A few years ago I wrote about parking in France. It has not changed. My conclusion about parking in France is that a driver can park a car anywhere as long as 1) the car doesn’t block traffic or a pedestrian crosswalk; and 2) the driver puts the blinkers on. In fact, I think in many cases the driver can ignore rule 1 if he or she obeys rule 2.
I will post pictures of cars illustrating one or both rules as I see them. For now, the subject is the parking lot at the Bois-le-Roi train station.
Parking is, oh, “limited” here. In fact, some drivers park a mile away and walk to the station; always a pleasure in the weather we’ve been having. So any tiny patch of open ground in the actual parking lot is fair game, as shown in the pictures below.
On another subject, here’s our ride for this trip:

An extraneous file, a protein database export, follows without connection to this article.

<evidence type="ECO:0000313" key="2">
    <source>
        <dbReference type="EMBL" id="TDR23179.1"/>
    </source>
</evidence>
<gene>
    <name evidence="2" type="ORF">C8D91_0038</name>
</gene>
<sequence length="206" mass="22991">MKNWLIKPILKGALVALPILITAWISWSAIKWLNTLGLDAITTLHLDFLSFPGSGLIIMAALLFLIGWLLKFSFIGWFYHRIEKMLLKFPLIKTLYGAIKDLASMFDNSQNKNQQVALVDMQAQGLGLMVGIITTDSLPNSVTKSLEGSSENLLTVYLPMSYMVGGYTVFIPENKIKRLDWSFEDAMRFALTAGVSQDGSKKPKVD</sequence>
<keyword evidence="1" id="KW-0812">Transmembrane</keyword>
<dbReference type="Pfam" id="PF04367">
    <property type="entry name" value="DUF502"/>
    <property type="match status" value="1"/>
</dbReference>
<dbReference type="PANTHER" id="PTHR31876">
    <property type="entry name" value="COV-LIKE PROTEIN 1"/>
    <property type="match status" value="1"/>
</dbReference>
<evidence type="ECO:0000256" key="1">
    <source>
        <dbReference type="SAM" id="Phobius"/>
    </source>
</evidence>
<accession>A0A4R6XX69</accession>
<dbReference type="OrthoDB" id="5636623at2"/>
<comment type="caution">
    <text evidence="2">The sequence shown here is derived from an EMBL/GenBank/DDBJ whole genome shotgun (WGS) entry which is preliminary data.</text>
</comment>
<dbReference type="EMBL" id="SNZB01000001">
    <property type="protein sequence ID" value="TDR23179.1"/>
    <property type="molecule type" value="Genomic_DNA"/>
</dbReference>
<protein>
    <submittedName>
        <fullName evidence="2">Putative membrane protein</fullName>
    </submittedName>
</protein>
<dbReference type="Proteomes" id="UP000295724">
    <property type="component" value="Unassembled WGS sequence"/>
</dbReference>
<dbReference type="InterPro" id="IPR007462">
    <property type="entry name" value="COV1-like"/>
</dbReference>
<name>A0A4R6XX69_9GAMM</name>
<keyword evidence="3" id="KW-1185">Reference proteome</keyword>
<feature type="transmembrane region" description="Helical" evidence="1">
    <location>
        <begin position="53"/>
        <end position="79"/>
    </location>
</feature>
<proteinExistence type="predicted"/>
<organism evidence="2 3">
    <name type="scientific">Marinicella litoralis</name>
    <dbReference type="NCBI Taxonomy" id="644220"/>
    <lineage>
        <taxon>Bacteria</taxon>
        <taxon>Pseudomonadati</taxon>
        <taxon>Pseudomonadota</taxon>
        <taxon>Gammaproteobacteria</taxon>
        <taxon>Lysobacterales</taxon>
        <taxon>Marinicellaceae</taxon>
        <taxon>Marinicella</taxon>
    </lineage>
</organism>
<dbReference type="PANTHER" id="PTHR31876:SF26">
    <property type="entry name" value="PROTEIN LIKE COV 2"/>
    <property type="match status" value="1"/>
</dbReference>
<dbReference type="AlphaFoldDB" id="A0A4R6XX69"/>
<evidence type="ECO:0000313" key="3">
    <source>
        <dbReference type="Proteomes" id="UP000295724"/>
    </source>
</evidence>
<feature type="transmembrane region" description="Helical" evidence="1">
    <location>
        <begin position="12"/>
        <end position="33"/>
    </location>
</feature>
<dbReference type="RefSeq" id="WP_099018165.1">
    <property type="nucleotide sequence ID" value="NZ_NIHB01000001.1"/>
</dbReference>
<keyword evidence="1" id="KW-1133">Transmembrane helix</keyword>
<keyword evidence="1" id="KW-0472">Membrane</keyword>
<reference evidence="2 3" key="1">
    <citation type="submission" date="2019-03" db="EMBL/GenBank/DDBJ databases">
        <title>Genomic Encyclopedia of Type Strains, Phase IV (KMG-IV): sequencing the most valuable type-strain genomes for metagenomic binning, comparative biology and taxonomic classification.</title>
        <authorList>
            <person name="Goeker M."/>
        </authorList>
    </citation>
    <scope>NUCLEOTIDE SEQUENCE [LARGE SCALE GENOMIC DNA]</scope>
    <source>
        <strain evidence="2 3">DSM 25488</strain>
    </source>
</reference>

This is a Renault Clio 4, the same as we’ve had the last couple trips; this time we even got it in our favorite car color. We really like this car and wish Renault would export it to the United States. If anyone is interested in the nitty-gritty, we do a short-term lease with Renault. On a short-term lease, the cost is pretty high for the first 21 days (something like $49 per day), then drops to $15 per day after. Our average cost for the 91 days we’re here: $22.09 per day. That’s for a brand-new (4 km at delivery) car with GPS, fully insured, including roadside assistance. Pretty hard to beat that deal, I can tell you. If you ever need a car for more than three or four weeks, this is the way to go. We get the car through RenaultUSA (http://www.renaultusa.com). It is absolutely painless, but if you run into a problem during the leasing process, the RenaultUSA folks are great to work with. Their office is in Elmsford, New York, the small town where Craig and Annie live, and we stopped in to see them when we were in New York. Great folks.